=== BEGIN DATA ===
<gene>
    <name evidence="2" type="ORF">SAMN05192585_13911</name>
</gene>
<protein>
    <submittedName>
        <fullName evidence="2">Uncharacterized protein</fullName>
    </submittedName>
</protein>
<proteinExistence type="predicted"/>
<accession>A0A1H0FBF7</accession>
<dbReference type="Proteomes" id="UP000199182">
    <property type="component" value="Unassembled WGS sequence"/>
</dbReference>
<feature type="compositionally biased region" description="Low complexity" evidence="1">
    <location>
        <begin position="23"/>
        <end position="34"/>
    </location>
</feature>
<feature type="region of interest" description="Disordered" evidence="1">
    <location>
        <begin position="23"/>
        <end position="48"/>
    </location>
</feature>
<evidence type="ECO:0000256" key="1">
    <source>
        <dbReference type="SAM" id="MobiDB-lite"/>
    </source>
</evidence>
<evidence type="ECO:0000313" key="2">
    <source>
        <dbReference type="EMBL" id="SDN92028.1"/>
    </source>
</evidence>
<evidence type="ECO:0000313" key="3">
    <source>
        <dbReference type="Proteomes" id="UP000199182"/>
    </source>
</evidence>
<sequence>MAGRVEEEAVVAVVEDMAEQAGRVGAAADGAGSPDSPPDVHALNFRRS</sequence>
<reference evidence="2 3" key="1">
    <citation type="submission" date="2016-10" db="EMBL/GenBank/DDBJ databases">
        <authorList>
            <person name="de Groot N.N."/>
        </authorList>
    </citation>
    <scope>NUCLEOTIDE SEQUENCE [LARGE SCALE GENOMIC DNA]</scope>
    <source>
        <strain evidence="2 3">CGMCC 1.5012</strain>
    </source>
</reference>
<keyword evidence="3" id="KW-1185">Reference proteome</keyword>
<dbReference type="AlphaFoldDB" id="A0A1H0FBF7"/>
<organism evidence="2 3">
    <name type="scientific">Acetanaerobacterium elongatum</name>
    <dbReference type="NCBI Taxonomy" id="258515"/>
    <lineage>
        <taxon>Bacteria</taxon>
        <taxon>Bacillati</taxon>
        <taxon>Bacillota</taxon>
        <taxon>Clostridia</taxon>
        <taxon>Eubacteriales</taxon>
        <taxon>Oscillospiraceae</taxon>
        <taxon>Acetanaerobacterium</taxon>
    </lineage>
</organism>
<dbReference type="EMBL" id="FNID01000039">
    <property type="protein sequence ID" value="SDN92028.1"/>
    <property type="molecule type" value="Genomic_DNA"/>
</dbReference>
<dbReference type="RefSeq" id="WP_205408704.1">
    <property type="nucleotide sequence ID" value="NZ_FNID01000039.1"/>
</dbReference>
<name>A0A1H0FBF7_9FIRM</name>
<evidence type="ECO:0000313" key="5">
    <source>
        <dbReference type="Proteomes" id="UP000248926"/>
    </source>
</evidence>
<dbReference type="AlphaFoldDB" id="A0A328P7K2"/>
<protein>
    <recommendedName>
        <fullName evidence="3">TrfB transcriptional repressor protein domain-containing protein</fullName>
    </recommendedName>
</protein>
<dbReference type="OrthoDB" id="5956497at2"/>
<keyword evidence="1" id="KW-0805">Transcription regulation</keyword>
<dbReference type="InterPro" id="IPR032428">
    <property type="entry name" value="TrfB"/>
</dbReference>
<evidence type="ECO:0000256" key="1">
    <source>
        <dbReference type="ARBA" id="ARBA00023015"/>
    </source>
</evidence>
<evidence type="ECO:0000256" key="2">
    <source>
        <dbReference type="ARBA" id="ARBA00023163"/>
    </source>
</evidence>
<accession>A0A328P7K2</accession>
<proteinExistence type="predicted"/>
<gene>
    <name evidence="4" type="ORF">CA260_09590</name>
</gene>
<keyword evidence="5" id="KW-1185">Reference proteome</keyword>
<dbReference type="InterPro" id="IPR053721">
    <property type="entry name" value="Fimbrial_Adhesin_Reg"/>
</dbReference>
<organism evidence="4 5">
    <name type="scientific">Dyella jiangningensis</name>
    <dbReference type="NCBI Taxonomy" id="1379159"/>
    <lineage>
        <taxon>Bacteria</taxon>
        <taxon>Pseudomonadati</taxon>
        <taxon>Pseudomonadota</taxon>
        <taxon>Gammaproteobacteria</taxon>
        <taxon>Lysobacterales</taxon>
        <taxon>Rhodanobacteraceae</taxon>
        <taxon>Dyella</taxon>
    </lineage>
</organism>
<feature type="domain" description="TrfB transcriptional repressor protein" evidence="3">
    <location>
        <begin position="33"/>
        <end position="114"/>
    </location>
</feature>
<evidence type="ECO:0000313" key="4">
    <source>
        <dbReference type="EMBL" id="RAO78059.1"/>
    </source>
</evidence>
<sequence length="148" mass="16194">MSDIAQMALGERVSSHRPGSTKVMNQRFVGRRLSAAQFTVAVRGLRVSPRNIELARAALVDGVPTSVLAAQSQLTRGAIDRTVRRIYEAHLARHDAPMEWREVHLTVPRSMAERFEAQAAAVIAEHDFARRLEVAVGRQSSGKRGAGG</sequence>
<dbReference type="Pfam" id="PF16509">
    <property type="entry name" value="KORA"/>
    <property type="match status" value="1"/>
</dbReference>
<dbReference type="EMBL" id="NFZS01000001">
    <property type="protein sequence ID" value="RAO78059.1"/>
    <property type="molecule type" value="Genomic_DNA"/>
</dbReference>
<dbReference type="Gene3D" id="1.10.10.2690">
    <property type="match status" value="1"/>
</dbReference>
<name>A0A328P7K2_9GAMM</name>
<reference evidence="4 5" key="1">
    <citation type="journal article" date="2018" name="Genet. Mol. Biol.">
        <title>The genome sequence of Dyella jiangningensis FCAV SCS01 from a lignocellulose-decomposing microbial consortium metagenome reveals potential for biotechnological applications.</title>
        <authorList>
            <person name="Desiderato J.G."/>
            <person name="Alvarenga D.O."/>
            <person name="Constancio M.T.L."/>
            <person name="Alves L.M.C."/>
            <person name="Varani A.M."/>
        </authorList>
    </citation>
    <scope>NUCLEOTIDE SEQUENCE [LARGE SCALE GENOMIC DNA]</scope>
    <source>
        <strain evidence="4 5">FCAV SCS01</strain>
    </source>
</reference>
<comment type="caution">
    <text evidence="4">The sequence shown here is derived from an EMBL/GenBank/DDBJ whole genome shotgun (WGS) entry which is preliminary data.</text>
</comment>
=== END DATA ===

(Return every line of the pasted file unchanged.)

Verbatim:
<gene>
    <name evidence="2" type="ORF">SAMN05192585_13911</name>
</gene>
<protein>
    <submittedName>
        <fullName evidence="2">Uncharacterized protein</fullName>
    </submittedName>
</protein>
<proteinExistence type="predicted"/>
<accession>A0A1H0FBF7</accession>
<dbReference type="Proteomes" id="UP000199182">
    <property type="component" value="Unassembled WGS sequence"/>
</dbReference>
<feature type="compositionally biased region" description="Low complexity" evidence="1">
    <location>
        <begin position="23"/>
        <end position="34"/>
    </location>
</feature>
<feature type="region of interest" description="Disordered" evidence="1">
    <location>
        <begin position="23"/>
        <end position="48"/>
    </location>
</feature>
<evidence type="ECO:0000256" key="1">
    <source>
        <dbReference type="SAM" id="MobiDB-lite"/>
    </source>
</evidence>
<evidence type="ECO:0000313" key="2">
    <source>
        <dbReference type="EMBL" id="SDN92028.1"/>
    </source>
</evidence>
<evidence type="ECO:0000313" key="3">
    <source>
        <dbReference type="Proteomes" id="UP000199182"/>
    </source>
</evidence>
<sequence>MAGRVEEEAVVAVVEDMAEQAGRVGAAADGAGSPDSPPDVHALNFRRS</sequence>
<reference evidence="2 3" key="1">
    <citation type="submission" date="2016-10" db="EMBL/GenBank/DDBJ databases">
        <authorList>
            <person name="de Groot N.N."/>
        </authorList>
    </citation>
    <scope>NUCLEOTIDE SEQUENCE [LARGE SCALE GENOMIC DNA]</scope>
    <source>
        <strain evidence="2 3">CGMCC 1.5012</strain>
    </source>
</reference>
<keyword evidence="3" id="KW-1185">Reference proteome</keyword>
<dbReference type="AlphaFoldDB" id="A0A1H0FBF7"/>
<organism evidence="2 3">
    <name type="scientific">Acetanaerobacterium elongatum</name>
    <dbReference type="NCBI Taxonomy" id="258515"/>
    <lineage>
        <taxon>Bacteria</taxon>
        <taxon>Bacillati</taxon>
        <taxon>Bacillota</taxon>
        <taxon>Clostridia</taxon>
        <taxon>Eubacteriales</taxon>
        <taxon>Oscillospiraceae</taxon>
        <taxon>Acetanaerobacterium</taxon>
    </lineage>
</organism>
<dbReference type="EMBL" id="FNID01000039">
    <property type="protein sequence ID" value="SDN92028.1"/>
    <property type="molecule type" value="Genomic_DNA"/>
</dbReference>
<dbReference type="RefSeq" id="WP_205408704.1">
    <property type="nucleotide sequence ID" value="NZ_FNID01000039.1"/>
</dbReference>
<name>A0A1H0FBF7_9FIRM</name>
<evidence type="ECO:0000313" key="5">
    <source>
        <dbReference type="Proteomes" id="UP000248926"/>
    </source>
</evidence>
<dbReference type="AlphaFoldDB" id="A0A328P7K2"/>
<protein>
    <recommendedName>
        <fullName evidence="3">TrfB transcriptional repressor protein domain-containing protein</fullName>
    </recommendedName>
</protein>
<dbReference type="OrthoDB" id="5956497at2"/>
<keyword evidence="1" id="KW-0805">Transcription regulation</keyword>
<dbReference type="InterPro" id="IPR032428">
    <property type="entry name" value="TrfB"/>
</dbReference>
<evidence type="ECO:0000256" key="1">
    <source>
        <dbReference type="ARBA" id="ARBA00023015"/>
    </source>
</evidence>
<evidence type="ECO:0000256" key="2">
    <source>
        <dbReference type="ARBA" id="ARBA00023163"/>
    </source>
</evidence>
<accession>A0A328P7K2</accession>
<proteinExistence type="predicted"/>
<gene>
    <name evidence="4" type="ORF">CA260_09590</name>
</gene>
<keyword evidence="5" id="KW-1185">Reference proteome</keyword>
<dbReference type="InterPro" id="IPR053721">
    <property type="entry name" value="Fimbrial_Adhesin_Reg"/>
</dbReference>
<organism evidence="4 5">
    <name type="scientific">Dyella jiangningensis</name>
    <dbReference type="NCBI Taxonomy" id="1379159"/>
    <lineage>
        <taxon>Bacteria</taxon>
        <taxon>Pseudomonadati</taxon>
        <taxon>Pseudomonadota</taxon>
        <taxon>Gammaproteobacteria</taxon>
        <taxon>Lysobacterales</taxon>
        <taxon>Rhodanobacteraceae</taxon>
        <taxon>Dyella</taxon>
    </lineage>
</organism>
<feature type="domain" description="TrfB transcriptional repressor protein" evidence="3">
    <location>
        <begin position="33"/>
        <end position="114"/>
    </location>
</feature>
<evidence type="ECO:0000313" key="4">
    <source>
        <dbReference type="EMBL" id="RAO78059.1"/>
    </source>
</evidence>
<sequence length="148" mass="16194">MSDIAQMALGERVSSHRPGSTKVMNQRFVGRRLSAAQFTVAVRGLRVSPRNIELARAALVDGVPTSVLAAQSQLTRGAIDRTVRRIYEAHLARHDAPMEWREVHLTVPRSMAERFEAQAAAVIAEHDFARRLEVAVGRQSSGKRGAGG</sequence>
<dbReference type="Pfam" id="PF16509">
    <property type="entry name" value="KORA"/>
    <property type="match status" value="1"/>
</dbReference>
<dbReference type="EMBL" id="NFZS01000001">
    <property type="protein sequence ID" value="RAO78059.1"/>
    <property type="molecule type" value="Genomic_DNA"/>
</dbReference>
<dbReference type="Gene3D" id="1.10.10.2690">
    <property type="match status" value="1"/>
</dbReference>
<name>A0A328P7K2_9GAMM</name>
<reference evidence="4 5" key="1">
    <citation type="journal article" date="2018" name="Genet. Mol. Biol.">
        <title>The genome sequence of Dyella jiangningensis FCAV SCS01 from a lignocellulose-decomposing microbial consortium metagenome reveals potential for biotechnological applications.</title>
        <authorList>
            <person name="Desiderato J.G."/>
            <person name="Alvarenga D.O."/>
            <person name="Constancio M.T.L."/>
            <person name="Alves L.M.C."/>
            <person name="Varani A.M."/>
        </authorList>
    </citation>
    <scope>NUCLEOTIDE SEQUENCE [LARGE SCALE GENOMIC DNA]</scope>
    <source>
        <strain evidence="4 5">FCAV SCS01</strain>
    </source>
</reference>
<comment type="caution">
    <text evidence="4">The sequence shown here is derived from an EMBL/GenBank/DDBJ whole genome shotgun (WGS) entry which is preliminary data.</text>
</comment>